Rating riverside corridors -- the 'escape routes' for animals under climate change

Environment

IMAGE: The Owyhee River Canyon in Oregon shows the difference between shadier riverside habitat and the hotter, dryer upland areas. view more 

Credit: Bureau of Land Management

Under climate change, plants and animals will shift their habitats to track the conditions they are adapted for. As they do, the lands surrounding rivers and streams offer natural migration routes that will take on a new importance as temperatures rise.

An open-access study led by the University of Washington pinpoints which riverside routes in Washington, Oregon, Idaho and western Montana will be the most important for animals trying to navigate a changing climate. The study was published this fall in PLOS ONE.

"This corridor network is already there, and it's already important for animal movement," said lead author Meade Krosby, a scientist in the UW's Climate Impacts Group. "Under climate change these will become 'superhighways' for animals that are seeking new places to live. We've identified ones that could be priorities for conservation and restoration."

Riparian areas -- areas of habitat along the banks of rivers and streams -- are known to be used by bears, coyotes, wolves, deer, mountain lions and other large mammals. But these regions could also benefit smaller mammals, like beavers and marmots, and even insects, birds and other species looking for cooler, moister terrain as conditions become less habitable.

"We aren't the first to realize that riparian areas are likely to be really important for animals seeking refuge from warmer or drier conditions, or for connecting fragmented habitats under climate change," Krosby said. "But we hadn't seen anybody identify which riparian areas would be particularly valuable in the future."

The authors developed a ranking system for riparian areas and applied it to the Northwest, creating a general technique that could be applied elsewhere. They rated the land surrounding rivers and streams for various features that would help animals on the move: width; amount of shade; tree cover; connection across temperature gradients; and general condition of the landscape.

Results show that the highest-quality routes in the Northwest are mostly in the mountains, which have shaded, well-protected riparian corridors that connect warmer to cooler habitats.

The authors then looked at which areas should be priorities for restoration -- places that are not currently protected, or that offer the only natural pathway linking warmer and cooler landscapes. Here the routes through the Columbia Plateau, covering Eastern Washington, central Oregon and western Idaho, popped out as particularly important.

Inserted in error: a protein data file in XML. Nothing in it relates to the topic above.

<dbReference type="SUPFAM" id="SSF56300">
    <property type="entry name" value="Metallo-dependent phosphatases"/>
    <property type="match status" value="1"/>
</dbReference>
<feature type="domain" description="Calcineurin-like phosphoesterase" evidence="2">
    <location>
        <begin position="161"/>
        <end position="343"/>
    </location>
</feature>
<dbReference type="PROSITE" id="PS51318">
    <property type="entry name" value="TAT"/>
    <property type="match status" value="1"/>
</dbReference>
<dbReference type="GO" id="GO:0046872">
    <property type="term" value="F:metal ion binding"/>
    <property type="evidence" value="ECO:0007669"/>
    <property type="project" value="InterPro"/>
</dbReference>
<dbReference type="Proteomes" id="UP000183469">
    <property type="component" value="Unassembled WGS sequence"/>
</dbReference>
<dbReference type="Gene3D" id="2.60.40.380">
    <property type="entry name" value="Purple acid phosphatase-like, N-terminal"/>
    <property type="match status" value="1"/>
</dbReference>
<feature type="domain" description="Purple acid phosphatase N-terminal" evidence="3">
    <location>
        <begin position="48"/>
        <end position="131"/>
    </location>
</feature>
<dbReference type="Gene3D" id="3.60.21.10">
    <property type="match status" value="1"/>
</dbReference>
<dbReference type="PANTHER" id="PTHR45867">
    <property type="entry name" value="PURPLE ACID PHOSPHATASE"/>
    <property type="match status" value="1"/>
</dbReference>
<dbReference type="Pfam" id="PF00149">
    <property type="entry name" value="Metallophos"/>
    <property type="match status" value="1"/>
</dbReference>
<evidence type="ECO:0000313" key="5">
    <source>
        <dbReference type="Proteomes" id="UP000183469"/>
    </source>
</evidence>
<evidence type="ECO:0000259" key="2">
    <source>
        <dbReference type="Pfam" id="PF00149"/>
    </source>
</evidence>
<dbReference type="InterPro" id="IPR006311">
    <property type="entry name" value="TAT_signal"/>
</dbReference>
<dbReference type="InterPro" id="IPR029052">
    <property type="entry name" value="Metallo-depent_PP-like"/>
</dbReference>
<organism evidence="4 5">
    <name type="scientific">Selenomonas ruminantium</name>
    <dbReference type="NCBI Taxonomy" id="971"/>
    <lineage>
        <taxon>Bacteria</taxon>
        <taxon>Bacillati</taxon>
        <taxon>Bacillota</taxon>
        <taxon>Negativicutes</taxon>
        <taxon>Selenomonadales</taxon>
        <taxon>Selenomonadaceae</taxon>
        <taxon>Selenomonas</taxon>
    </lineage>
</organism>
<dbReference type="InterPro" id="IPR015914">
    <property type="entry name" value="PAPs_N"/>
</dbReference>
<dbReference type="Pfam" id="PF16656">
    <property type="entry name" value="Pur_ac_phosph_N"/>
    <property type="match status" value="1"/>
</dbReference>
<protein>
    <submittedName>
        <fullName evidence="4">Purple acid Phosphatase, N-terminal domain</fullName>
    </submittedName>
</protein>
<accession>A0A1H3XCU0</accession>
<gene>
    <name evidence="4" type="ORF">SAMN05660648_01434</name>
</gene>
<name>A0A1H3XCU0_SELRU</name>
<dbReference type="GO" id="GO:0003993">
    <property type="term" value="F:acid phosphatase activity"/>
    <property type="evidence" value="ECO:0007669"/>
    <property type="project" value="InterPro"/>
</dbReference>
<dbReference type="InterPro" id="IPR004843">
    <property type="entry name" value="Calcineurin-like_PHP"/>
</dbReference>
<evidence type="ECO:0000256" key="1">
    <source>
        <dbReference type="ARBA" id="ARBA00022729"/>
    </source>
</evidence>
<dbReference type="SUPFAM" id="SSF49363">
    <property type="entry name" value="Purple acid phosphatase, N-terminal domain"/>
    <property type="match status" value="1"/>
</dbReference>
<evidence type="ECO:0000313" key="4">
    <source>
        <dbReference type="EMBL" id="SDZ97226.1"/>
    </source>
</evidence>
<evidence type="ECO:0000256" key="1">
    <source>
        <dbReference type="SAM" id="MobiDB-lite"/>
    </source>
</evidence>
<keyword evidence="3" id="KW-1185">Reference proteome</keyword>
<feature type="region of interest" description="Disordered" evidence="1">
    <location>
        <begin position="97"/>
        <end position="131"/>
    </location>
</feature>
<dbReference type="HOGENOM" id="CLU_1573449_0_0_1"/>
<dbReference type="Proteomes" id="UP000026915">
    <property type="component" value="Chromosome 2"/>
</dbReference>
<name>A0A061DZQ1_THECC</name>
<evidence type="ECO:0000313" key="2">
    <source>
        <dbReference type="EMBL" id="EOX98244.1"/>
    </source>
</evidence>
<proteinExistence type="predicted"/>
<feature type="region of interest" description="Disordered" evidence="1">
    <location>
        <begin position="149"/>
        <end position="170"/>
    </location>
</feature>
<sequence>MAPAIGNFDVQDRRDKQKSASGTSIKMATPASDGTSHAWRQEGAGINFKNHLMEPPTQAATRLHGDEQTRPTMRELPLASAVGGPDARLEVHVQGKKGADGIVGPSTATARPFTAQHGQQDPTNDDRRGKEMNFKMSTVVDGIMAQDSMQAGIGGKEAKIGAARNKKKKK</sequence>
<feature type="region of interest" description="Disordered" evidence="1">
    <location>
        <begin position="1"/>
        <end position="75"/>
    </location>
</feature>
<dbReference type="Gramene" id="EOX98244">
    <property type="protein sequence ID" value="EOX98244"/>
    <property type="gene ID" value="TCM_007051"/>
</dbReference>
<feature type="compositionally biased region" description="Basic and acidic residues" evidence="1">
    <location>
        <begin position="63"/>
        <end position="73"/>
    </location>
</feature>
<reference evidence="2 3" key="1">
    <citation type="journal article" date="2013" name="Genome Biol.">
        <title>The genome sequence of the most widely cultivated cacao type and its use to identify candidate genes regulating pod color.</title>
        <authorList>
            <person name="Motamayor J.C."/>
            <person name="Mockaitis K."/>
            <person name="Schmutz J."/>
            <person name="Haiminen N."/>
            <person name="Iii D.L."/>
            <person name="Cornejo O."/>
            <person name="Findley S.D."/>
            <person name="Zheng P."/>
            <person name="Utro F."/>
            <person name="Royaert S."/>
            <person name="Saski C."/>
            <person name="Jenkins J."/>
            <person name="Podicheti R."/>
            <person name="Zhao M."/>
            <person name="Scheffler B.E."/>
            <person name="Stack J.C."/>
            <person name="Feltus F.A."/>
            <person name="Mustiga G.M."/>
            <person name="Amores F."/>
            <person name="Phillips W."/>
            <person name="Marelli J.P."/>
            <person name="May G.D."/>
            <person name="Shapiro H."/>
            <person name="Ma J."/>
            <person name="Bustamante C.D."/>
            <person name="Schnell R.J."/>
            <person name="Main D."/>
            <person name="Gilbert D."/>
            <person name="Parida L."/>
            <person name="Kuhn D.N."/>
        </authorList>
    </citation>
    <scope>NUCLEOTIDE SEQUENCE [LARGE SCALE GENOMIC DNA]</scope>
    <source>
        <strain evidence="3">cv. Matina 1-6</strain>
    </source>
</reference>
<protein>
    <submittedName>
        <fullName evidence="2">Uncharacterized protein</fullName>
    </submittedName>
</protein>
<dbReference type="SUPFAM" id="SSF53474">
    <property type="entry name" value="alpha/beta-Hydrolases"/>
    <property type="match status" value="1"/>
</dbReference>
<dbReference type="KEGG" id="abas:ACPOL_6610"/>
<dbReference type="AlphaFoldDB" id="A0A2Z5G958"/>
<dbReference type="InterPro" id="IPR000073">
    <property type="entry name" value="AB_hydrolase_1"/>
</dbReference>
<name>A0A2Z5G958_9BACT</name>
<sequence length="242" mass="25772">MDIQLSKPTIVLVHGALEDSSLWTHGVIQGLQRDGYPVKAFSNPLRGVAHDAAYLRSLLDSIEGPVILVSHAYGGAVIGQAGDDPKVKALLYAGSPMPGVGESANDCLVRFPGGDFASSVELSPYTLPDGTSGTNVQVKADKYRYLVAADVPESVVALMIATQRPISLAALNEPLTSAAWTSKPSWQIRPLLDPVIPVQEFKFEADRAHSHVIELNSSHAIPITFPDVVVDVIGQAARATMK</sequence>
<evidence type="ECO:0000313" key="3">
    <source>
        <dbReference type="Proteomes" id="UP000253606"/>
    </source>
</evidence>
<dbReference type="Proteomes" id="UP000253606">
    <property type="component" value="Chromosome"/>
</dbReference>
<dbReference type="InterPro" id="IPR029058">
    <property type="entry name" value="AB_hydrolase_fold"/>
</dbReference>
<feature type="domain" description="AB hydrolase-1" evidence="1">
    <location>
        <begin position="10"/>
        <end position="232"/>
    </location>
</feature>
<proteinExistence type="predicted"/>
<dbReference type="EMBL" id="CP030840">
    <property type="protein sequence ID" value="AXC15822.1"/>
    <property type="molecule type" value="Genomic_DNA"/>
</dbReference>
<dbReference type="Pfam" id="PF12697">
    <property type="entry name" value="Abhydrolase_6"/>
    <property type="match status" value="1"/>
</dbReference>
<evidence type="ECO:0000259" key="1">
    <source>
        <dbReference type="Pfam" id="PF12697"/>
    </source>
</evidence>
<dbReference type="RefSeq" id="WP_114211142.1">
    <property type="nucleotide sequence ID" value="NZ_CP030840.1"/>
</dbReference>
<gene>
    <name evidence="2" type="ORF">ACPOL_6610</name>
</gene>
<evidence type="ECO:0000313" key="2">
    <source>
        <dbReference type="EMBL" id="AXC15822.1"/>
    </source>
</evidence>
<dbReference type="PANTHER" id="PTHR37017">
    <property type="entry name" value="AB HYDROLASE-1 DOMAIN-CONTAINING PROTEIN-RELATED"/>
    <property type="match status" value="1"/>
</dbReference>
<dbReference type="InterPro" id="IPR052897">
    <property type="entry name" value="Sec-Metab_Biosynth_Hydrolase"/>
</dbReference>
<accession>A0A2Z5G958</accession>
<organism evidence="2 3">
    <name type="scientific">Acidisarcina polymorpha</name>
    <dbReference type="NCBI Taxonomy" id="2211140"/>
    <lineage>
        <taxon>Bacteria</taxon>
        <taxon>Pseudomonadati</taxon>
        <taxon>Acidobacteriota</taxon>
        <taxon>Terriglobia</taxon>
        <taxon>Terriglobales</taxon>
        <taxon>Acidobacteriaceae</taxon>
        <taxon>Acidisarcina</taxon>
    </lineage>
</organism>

"If you look at an aerial photograph of an agricultural or urban landscape you'll see these green corridors that follow streams and rivers," Krosby said. "Humans use the flat areas of the landscape: we live there, we farm there, we use it for all kinds of things. So the riparian areas in these landscapes may not be in the best shape, but in some ways they're the most valuable, because they're the only natural habitat left."

The authors don't identify individual waterways as priorities for riparian conservation. Instead they leave it to regional managers to single out individual areas and choose methods -- whether it be working with landowners to keep areas in a natural state, planting native vegetation, removing invasive species along streams, creating easements in property deeds, or other methods - to ensure that riverside land remains friendly to wildlife movement.

"Riparian areas offer a huge bang-for-buck as conservation opportunities in the effort to reconnect our fragmented habitats," Krosby said. "The nice thing about riparian conservation is it's a two-fer: The same vegetation that provides cover for terrestrial species moving through riparian zones can, for example, help shade streams to cool water temperatures for aquatic species."

The study is part of a growing trend in wildlife conservation. This winter, the state of Washington anticipates opening a wildlife overpass over Interstate 90 at Snoqualmie Pass, which will allow animals to safely cross the freeway. That infrastructure in combination with other measures could help animal populations be more resilient to climate change.

"The idea is to have a whole network: You want to make sure that your landscape is permeable to wildlife movement," Krosby said. "That's important now, and it's especially important under climate change, because moving to track shifting habitats is the primary way that species deal with a changing climate."

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The research was funded by the Washington Department of Fish & Wildlife, the North Pacific Landscape Conservation Cooperative, the U.S. Fish and Wildlife Service and the Wilburforce Foundation.

Co-authors are David Theobald at Conservation Science Partners, Robert Norheim at the UW's Climate Impacts Group, and the late Brad McRae at The Nature Conservancy.

For more information, contact Krosby at 206-579-8023 or mkrosby@uw.edu.

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